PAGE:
EPA Criminal Prosecutions Down by Half in Last Five Years

The Justice Department is poised to have the lowest number of criminal prosecutions from investigations by the Environmental Protection Agency (EPA) for over two decades.


That’s according to a report from the Transactional Records Access Clearinghouse (TRAC) at Syracuse University.

The latest available data from the Justice Department show that during the first eleven months of FY 2016 the government reported 81 new prosecutions resulting from investigations lead by EPA.

If this activity continues at the same pace, the annual total of prosecutions will be 88 for this fiscal year.

Compared to five years ago when there were 182 individuals and businesses prosecuted, the estimate of FY 2016 prosecutions of this type is less than half the level earlier in President Obama’s administration.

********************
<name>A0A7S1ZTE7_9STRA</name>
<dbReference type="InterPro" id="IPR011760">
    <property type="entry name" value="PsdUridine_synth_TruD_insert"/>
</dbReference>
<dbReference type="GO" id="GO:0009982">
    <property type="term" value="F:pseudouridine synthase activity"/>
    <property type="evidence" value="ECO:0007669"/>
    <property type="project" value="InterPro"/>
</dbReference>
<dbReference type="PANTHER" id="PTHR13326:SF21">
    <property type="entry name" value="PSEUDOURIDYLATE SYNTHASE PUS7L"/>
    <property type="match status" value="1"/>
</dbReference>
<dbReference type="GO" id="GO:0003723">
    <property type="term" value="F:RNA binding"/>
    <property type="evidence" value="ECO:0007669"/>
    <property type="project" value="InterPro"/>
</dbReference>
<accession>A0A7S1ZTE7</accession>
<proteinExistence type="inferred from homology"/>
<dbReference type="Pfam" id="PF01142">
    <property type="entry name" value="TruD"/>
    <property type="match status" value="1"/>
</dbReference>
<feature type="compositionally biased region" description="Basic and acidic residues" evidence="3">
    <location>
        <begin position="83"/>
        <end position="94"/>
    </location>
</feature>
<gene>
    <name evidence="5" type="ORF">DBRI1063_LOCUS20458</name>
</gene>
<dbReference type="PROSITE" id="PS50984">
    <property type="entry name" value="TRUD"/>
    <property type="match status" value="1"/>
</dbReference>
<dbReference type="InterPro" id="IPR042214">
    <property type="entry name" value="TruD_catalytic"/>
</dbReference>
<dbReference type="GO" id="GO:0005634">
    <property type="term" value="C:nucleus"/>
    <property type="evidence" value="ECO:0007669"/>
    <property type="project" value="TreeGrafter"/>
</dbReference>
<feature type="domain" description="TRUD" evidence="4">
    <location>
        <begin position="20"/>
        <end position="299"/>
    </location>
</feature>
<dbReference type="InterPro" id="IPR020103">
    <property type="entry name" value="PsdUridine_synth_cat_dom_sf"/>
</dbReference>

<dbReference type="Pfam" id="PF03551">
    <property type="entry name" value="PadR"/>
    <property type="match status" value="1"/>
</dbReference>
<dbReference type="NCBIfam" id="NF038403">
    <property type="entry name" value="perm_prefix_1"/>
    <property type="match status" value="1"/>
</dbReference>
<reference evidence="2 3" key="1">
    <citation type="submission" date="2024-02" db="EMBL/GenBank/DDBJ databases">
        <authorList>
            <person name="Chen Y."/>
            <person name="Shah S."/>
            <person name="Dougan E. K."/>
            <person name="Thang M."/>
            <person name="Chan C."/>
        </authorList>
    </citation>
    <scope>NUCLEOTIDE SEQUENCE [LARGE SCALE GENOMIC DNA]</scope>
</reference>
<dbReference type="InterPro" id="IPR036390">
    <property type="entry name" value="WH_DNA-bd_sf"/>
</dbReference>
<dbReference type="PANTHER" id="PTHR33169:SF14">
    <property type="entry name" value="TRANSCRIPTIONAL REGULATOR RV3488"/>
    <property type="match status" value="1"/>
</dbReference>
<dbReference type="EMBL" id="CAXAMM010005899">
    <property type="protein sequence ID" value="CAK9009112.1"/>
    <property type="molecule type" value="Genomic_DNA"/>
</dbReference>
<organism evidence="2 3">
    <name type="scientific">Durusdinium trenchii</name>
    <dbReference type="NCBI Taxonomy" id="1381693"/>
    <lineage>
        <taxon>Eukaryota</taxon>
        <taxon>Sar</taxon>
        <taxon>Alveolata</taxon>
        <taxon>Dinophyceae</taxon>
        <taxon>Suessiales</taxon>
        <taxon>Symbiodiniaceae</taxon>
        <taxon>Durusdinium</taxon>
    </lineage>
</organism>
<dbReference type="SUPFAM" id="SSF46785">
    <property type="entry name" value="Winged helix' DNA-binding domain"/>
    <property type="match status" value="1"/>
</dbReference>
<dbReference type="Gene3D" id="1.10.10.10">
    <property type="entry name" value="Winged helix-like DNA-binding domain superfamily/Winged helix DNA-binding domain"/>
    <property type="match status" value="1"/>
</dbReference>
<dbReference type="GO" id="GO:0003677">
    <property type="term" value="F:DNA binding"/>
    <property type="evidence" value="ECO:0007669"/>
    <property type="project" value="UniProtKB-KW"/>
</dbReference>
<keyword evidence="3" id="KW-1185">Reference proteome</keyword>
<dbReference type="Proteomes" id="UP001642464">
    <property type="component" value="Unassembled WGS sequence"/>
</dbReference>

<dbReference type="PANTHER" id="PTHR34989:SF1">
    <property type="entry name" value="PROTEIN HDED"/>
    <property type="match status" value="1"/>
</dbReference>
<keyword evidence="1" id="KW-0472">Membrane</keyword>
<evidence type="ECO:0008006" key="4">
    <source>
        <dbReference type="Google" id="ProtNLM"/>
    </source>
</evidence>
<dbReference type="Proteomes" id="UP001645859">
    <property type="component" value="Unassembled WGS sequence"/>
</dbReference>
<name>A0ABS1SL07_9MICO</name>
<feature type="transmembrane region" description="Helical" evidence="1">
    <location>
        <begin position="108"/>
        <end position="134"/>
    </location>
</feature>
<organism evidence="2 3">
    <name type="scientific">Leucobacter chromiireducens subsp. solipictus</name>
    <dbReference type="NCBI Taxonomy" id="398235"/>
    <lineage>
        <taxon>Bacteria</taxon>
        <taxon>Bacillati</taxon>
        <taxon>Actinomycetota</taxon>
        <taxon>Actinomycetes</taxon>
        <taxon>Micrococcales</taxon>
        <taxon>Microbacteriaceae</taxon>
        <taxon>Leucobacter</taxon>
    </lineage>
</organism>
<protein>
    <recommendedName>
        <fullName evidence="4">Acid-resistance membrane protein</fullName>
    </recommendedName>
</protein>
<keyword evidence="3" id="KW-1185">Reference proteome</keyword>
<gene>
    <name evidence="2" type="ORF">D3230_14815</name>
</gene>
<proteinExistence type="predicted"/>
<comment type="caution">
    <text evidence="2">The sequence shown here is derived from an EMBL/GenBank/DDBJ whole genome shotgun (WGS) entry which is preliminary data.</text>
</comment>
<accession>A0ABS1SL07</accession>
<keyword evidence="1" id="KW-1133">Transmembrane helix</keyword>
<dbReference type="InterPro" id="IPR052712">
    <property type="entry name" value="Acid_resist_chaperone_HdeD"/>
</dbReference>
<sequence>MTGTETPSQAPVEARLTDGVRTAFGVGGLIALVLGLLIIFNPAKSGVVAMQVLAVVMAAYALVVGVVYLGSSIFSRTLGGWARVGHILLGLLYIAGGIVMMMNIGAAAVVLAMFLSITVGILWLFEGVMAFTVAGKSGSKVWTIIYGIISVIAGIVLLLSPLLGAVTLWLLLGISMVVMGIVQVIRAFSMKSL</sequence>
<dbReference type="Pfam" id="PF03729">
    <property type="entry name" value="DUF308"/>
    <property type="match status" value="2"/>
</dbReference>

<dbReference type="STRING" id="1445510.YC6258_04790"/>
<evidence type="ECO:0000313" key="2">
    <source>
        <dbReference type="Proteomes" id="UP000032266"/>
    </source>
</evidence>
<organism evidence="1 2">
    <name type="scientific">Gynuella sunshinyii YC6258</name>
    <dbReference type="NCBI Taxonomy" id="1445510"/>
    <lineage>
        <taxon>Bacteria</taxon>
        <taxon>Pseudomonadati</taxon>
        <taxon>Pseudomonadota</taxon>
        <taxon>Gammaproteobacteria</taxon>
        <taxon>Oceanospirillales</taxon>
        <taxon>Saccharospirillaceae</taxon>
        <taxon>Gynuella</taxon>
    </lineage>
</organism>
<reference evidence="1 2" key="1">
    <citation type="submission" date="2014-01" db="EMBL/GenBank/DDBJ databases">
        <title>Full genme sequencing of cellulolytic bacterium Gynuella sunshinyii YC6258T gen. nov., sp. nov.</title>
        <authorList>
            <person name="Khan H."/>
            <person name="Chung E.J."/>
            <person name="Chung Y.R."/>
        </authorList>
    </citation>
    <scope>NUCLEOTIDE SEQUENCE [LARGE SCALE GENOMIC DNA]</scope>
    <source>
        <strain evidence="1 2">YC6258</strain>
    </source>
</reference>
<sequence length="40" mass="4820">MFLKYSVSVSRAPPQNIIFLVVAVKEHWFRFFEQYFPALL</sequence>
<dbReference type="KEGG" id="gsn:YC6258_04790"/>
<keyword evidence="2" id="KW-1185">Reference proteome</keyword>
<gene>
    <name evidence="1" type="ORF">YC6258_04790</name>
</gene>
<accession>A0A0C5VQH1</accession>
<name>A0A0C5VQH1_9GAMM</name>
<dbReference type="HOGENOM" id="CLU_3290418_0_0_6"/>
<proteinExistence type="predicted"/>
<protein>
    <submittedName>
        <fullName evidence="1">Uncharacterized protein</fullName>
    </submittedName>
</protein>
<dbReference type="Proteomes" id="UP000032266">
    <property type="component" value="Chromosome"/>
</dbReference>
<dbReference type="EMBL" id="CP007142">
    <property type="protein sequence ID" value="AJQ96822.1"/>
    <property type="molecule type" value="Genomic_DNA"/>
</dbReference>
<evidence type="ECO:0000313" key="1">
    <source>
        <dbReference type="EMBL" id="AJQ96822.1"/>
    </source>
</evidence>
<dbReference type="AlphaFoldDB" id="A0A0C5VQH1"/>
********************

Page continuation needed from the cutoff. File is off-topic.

Criminal prosecutions resulting from EPA referrals to federal prosecutors peaked during FY 1998 when President Clinton was in office when they reached 198, and were nearly as high at 196 during the first year of President Bush’s administration.

Not all EPA criminal referrals to federal prosecutors result in an actual prosecution.

However, the decline in prosecutions has been driven largely by the decline in EPA criminal referrals.

In fact, during the Obama administration federal prosecutors filed criminal charges in 43.1 percent of EPA referrals, compared with 40.2 percent during the prior Bush administration.

While most EPA referrals are of individuals accused of committing environmental crimes, about one in four (23.9%) of its referrals during the Obama years have been businesses.

Businesses also made up 23.0 percent of those prosecuted during the same period.

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